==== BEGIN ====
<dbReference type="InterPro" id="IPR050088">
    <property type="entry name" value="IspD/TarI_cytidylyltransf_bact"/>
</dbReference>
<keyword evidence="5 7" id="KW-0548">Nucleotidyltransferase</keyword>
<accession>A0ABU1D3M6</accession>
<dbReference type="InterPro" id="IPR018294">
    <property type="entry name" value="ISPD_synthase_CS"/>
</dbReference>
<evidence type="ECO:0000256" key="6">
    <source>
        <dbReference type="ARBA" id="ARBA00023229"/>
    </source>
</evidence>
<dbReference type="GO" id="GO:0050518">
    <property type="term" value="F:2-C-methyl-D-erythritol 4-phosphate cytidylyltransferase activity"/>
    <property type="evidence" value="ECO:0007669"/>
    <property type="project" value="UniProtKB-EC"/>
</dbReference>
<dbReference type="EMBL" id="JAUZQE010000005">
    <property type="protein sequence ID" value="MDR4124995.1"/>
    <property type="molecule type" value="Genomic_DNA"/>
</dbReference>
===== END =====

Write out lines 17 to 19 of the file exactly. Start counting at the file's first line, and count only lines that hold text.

    <property type="project" value="UniProtKB-EC"/>
</dbReference>
<dbReference type="EMBL" id="JAUZQE010000005">